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Mining Publication: Performance of a Prototype Personal Dust Monitor for Coal Mine Use

NOTE: This page is archived for historical purposes and is no longer being maintained or updated.

Original creation date: October 2002

Image of publication Performance of a Prototype Personal Dust Monitor for Coal Mine Use

The personal dust monitor (PDM) is a sampling device developed for measuring the personal exposure to coal mine dust of mine workers. The device is based on proprietary technology known as the tapered element oscillating microbalance (TEOM) originally developed as a fixed- site environmental particulate mass monitor by Rupprecht and Patashnick Co., Inc., Albany, NY. Currently, the monitoring of exposure to coal mine dust relies on periodic samples taken by traditional coal mine dust sampling units that use a cyclone, filter, pump, and laboratory measurement of the filter mass. Better measurement of mine dust levels has been the goal of industry and labor for nearly two decades. PDM technology offers accurate, end-of-shift and near real time assessment of worker dust exposure. Laboratory and underground tests compared measurements taken by a prototype PDM-2 (a two-piece TEOM) to the average of multiple personal dust samplers monitoring the same space. In the range of mass loadings between 0.5 and 4.0 mg/m3 the PDM met a 25% accuracy criterion 95% of the time with 95% confidence. However, some questions still exist about potential bias between types of coal. The prototype two-piece device is in the process of being combined into a single unit that also contains the miners' cap lamp creating a more ergonomic dust sampling system.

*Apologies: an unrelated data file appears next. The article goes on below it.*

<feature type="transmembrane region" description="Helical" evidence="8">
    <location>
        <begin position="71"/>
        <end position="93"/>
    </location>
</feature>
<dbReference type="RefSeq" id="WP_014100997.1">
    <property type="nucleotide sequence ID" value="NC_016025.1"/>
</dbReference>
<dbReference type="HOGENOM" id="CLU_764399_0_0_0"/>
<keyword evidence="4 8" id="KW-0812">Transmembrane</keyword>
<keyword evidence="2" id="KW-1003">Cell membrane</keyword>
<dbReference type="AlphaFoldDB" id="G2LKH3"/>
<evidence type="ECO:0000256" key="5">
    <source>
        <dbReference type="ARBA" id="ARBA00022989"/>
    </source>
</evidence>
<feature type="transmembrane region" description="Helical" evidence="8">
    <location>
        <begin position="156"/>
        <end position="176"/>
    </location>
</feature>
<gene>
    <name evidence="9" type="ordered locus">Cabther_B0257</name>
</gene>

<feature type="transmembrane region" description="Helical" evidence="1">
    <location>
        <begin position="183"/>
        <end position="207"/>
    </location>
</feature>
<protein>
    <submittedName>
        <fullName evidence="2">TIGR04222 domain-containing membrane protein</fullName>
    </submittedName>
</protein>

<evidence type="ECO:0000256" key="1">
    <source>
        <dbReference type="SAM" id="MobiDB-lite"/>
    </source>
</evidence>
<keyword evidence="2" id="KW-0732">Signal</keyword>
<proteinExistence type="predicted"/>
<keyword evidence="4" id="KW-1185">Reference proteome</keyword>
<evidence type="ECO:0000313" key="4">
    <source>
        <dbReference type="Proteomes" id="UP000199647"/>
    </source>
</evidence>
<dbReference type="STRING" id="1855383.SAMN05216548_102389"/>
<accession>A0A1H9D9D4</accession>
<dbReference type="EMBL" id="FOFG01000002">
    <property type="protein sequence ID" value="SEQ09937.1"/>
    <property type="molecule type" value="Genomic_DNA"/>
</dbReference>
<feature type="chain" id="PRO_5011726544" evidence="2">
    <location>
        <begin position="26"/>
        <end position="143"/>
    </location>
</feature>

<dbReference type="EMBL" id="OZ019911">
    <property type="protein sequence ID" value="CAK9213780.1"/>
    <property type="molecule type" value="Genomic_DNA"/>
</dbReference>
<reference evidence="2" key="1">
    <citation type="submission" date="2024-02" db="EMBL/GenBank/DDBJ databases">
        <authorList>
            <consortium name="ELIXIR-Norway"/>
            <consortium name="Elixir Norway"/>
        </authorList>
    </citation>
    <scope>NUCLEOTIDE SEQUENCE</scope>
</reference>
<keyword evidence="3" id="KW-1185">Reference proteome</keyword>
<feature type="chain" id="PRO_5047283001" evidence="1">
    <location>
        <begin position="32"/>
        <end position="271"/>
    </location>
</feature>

Authors: JC Volkwein, DP Tuchman, RP Vinson

Conference Paper - October 2002

NIOSHTIC2 Number: 20023156

Mine Ventilation. Lisse, Netherlands: A. A. Balkema, 2002 Oct; :633-639